Issue no. 356 - 27 February 2006
DK - La police ferme un site internet pour soutien au terrorisme
La police danoise a demandé à un fournisseur d'accès internet de supprimer sur le site de députés de la Liste de l'Unité (ex-communistes) un appel de soutien indirect à des associations inscrites sur la liste des organisations terroristes de l'Union européenne.
Issue no. 355 - 5 February 2006
UK - Lords defeat terror internet plan
Plans for new anti-terrorism controls on websites have led to a government defeat in the Lords - by just one vote. The original plans would have allowed a police constable to decide that information on the internet could be related to terrorism. But peers changed the Terrorism Bill to ensure police have to ask judges before telling internet providers that web pages should be removed.
Issue no. 345 - 25 September 2005
EU - Brussels calls for media code to avoid aiding terrorists
Europe's media should draw up a code of conduct to ensure that newspapers, television stations and the internet do not act as propagandists for terrorists, according the European commission. In a move which is likely to provoke a debate on state controls of the media, the commission warns that journalists pose 'specific risks' in the fight against 'violent radicalisation'. The paper - Violent Radicalisation and Terrorism Recruitment - warns that the media are taking an over-simplified view of the world, which plays into terrorist hands.
EU - Court of First Instance gives judgment on acts against terrorism
Judgments of the Court of First Instance in Case T-306/01 and Case T-315/01. Ahmed Ali Yusuf and Al Barakaat International Foundation and Yassin Abdullah Kadi v Council of the European Union and Commission of the European Communities. The European Community is competent to order the freezing of individuals' funds in connection with the fight against international terrorism. In so far as they are required by the Security Council of the United Nations, these measures fall for the most part outside the scope of judicial review. They do not infringe the universally recognised fundamental human rights.
Issue no. 344 - 18 September 2005
EU - Declaration on terrorism by Vice-President Franco Frattini
Speech by Vice-President Franco Frattini, Commissioner responsible for Justice, Freedom and Security, EP Plenary Session, Strasbourg, 7 September 2005.
Issue no. 343 - 4 September 2005
EU - Fight against terrorism : 15 million for new security research
Terrorist attacks using explosives or chemical, biological, radiological and nuclear substances on mainline or metropolitan railway systems pose a clear and present danger to EU citizens. This is why the European Commission has decided to fund a research project to design and demonstrate an anti-terrorist security system architecture to better detect these terrorist threats and hence better protect railway passengers. The project will combine information from combine information from sensors, remote control or autonomous cameras, ground penetrating radars and line scanners. This is one of 13 projects selected under the "Preparatory Action for Security Research" to improve the security of EU citizens and strengthen the European industrial base. The eight technology projects and five supporting activities selected will receive EU funding of 15 million. Given the increasing importance of security research, the Commission proposed to substantially increase the yearly budget from 15 million to roughly 250 million a year from 2007.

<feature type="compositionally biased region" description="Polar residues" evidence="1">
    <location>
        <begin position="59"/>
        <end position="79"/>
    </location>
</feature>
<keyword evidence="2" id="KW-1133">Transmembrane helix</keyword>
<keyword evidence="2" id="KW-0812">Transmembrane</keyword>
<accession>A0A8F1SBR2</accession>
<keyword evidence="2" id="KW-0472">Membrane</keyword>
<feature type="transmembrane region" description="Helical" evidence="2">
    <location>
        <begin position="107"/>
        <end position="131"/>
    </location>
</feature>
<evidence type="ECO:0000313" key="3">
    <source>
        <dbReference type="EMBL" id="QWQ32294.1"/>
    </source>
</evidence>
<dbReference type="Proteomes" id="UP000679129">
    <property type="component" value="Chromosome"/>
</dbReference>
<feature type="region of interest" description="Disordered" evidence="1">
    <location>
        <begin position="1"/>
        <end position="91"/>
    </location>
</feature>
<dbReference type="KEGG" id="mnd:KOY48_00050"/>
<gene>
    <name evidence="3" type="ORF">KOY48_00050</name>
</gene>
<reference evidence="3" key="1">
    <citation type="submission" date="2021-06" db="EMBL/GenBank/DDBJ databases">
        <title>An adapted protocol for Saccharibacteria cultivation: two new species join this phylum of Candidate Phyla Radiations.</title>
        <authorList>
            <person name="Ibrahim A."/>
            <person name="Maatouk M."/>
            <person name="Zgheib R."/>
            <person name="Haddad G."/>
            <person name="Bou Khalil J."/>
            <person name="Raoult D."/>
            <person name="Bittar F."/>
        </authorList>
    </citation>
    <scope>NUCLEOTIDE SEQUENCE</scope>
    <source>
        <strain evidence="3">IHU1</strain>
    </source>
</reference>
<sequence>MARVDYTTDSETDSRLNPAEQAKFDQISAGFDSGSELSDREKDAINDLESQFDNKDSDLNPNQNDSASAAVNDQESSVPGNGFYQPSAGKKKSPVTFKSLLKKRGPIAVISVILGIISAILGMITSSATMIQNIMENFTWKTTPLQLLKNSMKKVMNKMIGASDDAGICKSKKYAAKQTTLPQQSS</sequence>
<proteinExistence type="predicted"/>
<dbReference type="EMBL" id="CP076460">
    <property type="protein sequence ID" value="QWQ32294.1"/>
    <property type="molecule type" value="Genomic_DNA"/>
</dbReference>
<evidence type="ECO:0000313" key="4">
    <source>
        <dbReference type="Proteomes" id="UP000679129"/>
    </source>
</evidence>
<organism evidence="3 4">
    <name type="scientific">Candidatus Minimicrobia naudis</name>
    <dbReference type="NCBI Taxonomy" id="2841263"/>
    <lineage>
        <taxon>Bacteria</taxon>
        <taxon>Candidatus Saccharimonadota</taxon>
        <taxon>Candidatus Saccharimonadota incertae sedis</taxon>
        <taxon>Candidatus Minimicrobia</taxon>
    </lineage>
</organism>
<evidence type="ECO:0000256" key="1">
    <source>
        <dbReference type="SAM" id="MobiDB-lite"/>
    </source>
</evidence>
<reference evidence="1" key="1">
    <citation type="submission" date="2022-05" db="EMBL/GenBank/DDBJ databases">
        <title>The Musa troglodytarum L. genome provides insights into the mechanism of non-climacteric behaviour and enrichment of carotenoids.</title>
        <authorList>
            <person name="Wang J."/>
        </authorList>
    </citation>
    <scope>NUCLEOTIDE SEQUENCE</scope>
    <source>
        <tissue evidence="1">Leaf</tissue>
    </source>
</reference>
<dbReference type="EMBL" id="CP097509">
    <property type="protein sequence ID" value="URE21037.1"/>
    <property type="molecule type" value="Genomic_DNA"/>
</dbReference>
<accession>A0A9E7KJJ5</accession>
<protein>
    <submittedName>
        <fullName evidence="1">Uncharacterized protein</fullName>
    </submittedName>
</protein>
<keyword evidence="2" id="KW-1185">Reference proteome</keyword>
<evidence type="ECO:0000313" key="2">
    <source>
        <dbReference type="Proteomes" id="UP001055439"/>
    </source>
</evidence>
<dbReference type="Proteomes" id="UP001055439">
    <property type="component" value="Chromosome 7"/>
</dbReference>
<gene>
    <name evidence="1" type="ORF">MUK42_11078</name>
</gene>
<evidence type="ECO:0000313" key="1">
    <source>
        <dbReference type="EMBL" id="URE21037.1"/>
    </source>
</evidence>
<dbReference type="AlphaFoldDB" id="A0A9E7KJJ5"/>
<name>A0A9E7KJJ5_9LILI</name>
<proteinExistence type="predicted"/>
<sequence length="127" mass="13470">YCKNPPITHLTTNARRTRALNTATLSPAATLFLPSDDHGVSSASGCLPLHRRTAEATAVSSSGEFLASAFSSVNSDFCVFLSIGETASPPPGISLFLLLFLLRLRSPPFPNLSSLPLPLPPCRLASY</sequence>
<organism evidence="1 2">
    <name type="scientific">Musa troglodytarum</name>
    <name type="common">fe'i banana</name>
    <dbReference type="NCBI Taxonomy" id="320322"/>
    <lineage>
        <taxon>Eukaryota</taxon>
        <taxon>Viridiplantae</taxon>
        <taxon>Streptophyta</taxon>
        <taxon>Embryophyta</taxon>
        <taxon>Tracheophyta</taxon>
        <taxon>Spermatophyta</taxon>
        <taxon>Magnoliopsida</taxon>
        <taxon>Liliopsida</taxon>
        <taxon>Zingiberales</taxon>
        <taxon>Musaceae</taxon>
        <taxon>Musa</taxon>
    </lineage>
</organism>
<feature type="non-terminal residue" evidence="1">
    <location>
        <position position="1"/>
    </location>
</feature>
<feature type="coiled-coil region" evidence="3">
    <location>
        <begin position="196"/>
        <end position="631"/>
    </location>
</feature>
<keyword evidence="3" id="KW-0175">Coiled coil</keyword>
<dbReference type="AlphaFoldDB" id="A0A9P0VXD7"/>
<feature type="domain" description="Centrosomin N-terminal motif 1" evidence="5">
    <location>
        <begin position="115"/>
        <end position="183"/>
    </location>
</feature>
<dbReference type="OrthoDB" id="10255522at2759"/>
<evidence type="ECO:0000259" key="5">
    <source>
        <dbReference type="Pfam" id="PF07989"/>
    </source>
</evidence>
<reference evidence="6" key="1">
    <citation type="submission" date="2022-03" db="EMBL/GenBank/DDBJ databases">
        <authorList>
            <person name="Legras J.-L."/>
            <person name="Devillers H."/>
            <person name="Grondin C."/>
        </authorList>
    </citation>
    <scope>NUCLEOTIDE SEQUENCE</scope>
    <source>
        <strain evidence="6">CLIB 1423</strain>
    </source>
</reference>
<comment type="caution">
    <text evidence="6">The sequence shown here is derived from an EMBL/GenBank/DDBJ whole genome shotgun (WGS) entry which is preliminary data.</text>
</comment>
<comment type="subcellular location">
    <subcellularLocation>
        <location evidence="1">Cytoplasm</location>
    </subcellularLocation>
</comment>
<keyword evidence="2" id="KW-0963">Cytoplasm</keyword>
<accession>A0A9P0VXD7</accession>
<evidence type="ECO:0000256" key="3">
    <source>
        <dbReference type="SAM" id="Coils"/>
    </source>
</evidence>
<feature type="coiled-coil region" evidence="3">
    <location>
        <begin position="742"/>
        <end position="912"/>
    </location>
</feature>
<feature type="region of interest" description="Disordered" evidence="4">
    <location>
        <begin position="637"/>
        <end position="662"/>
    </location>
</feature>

Full list of 13 projects
Issue no. 342 - 31 July 2005
UK - Fake Tube safety e-mail spreads
London Transport and mobile firms are warning people about an e-mail spreading rapidly containing inaccurate safety information. The message claims that passengers on the London Tube system can contact emergency services via a satellite signal from their mobiles underground. Mobiles do not work in the London Underground, and satellite signals cannot reach there either.
Issue no. 335 - 20 March 2005
EU - Web to have 'terror watch' team
Five European governments are setting up a hi-tech team to monitor how terrorists and criminals use the net. The group will make recommendations on shutting down websites that break terrorism laws. The plans for the initiative came out of a meeting of the G5 interior ministers in Spain that discussed ways to tackle these threats. The five countries also agreed to make it easier to swap data about terror suspects and thefts of explosives. The interior ministers of Spain, Britain, France, Germany and Italy - the G5 - met in Granada this week for an anti-terrorism summit.
Links to news items about legal and regulatory aspects of Internet and the information society, particularly those relating to information content, and market and technology.
QuickLinks consists of
a free newsletter appearing approximately every two to three weeks. The newsletter is distributed by electronic mail through an "announcement only" mailing list.
a Web site with frequent updates, an events page, news items organised by category as well as chronologically by issue and full text search.
QuickLinks is edited by Richard Swetenham
This work is licensed under a
Creative Commons Licence